Introduction: False memory, that is, remembering events, prohibitions and recommendations that did not happen. This phenomenon has long been known in forensics as it seems to be much more recognized in everyday life. This also applies to patients who could significantly interfere with communication with the doctor and education opportunities. In the face of surprisingly few papers on this subject regarding diabetes, we would like to present our observation.
Method: Participation in the study was proposed to subsequent patients hospitalized in the internal ward, whose condition allowed them to complete the questionnaire. False memory was investigated according DRM paradigm.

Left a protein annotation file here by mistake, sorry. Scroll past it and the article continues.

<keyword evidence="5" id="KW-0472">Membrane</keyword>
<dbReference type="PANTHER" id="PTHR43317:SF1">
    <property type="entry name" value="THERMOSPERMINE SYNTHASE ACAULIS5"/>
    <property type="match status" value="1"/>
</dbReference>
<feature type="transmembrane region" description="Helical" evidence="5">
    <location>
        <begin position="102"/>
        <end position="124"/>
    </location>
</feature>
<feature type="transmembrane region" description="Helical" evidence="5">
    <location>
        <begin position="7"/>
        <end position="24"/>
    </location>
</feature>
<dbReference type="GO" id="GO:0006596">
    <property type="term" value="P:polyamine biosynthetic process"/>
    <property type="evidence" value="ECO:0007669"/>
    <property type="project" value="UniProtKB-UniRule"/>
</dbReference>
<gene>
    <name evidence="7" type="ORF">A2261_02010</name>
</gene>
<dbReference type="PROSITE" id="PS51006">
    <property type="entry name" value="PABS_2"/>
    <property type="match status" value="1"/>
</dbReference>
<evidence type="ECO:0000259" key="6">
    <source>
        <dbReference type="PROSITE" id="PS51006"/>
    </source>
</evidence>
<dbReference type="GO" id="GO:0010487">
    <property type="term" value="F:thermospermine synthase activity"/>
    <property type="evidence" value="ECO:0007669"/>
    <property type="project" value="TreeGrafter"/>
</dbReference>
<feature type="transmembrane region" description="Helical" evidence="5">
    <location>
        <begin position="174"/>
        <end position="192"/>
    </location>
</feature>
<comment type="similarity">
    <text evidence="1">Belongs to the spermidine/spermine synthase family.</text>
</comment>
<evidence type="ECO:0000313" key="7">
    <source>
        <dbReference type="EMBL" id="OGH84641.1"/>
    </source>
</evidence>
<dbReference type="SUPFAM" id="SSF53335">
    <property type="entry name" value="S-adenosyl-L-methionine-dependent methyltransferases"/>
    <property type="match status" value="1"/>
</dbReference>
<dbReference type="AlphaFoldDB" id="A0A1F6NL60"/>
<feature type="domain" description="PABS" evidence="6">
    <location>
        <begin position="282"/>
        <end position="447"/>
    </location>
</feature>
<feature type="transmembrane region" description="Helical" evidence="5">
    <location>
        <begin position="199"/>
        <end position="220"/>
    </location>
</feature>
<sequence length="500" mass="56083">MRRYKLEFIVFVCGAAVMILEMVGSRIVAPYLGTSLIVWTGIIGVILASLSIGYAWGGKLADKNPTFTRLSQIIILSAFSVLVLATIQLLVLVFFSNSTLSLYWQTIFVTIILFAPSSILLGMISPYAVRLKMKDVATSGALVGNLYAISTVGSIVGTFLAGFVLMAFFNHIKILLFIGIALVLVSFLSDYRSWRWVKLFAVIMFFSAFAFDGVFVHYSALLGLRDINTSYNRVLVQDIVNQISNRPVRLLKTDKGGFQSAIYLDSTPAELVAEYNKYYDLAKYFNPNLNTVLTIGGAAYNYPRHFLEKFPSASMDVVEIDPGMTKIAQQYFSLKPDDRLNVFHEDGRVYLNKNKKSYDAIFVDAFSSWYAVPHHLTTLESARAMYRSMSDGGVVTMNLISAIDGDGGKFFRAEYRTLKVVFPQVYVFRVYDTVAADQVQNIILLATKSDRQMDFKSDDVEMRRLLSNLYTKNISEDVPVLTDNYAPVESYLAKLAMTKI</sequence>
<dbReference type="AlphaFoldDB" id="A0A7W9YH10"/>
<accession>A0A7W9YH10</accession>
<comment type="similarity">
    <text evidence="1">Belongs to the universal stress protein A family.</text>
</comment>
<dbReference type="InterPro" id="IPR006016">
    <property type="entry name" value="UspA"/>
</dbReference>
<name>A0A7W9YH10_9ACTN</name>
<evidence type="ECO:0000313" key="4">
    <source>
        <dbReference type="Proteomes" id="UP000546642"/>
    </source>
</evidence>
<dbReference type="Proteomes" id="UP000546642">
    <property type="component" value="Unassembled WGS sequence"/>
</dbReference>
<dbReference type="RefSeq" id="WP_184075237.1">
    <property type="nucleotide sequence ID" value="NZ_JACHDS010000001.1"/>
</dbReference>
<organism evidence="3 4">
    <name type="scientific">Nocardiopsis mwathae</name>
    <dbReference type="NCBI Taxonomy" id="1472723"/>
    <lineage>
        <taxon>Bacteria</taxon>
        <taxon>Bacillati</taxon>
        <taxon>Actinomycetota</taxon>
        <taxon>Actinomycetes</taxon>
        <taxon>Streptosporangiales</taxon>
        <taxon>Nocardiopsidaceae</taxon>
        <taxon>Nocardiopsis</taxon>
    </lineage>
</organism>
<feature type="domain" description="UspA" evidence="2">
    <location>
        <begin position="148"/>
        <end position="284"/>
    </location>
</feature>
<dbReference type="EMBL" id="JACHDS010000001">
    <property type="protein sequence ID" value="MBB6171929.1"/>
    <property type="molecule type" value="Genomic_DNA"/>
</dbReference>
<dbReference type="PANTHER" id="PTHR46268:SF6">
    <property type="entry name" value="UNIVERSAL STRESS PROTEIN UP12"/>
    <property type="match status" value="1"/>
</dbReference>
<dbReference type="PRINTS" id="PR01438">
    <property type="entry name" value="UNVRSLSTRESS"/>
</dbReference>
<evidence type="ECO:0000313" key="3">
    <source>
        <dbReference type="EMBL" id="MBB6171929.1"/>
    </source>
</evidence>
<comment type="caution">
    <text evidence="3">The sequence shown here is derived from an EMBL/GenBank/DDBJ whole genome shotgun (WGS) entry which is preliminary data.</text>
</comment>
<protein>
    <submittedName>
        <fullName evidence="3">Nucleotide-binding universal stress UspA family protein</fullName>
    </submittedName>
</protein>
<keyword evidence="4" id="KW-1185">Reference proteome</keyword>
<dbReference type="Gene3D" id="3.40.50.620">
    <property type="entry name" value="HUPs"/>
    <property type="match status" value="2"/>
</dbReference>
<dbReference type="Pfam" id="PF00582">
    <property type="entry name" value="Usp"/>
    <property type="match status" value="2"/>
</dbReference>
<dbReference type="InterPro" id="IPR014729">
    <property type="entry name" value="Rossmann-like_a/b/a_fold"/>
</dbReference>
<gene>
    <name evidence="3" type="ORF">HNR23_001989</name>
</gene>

Results: In a group of 159 patients, aged> 60 years, [[x+/−]y hospitalised in our internal ward 61 patients were diagnosed with diabetes. Fa; False memory wa every frequent both in the group of patients with diabetes 89% and hospitalised for another reason 90%. We could not find a relationship between the risk of false memory and gender, age, and the results of scales and tests like ADL IADL, GDS TYM MMSEi, Barthel, Berg Tinetti.
Conclusion: False memory is almost common among older patients. The presence of diabetes does not increase the risk of its occurrence. Practical importance for diabetes education and diabetes outcome requires further research.
18 - 21 May 2019
European Society of Endocrinology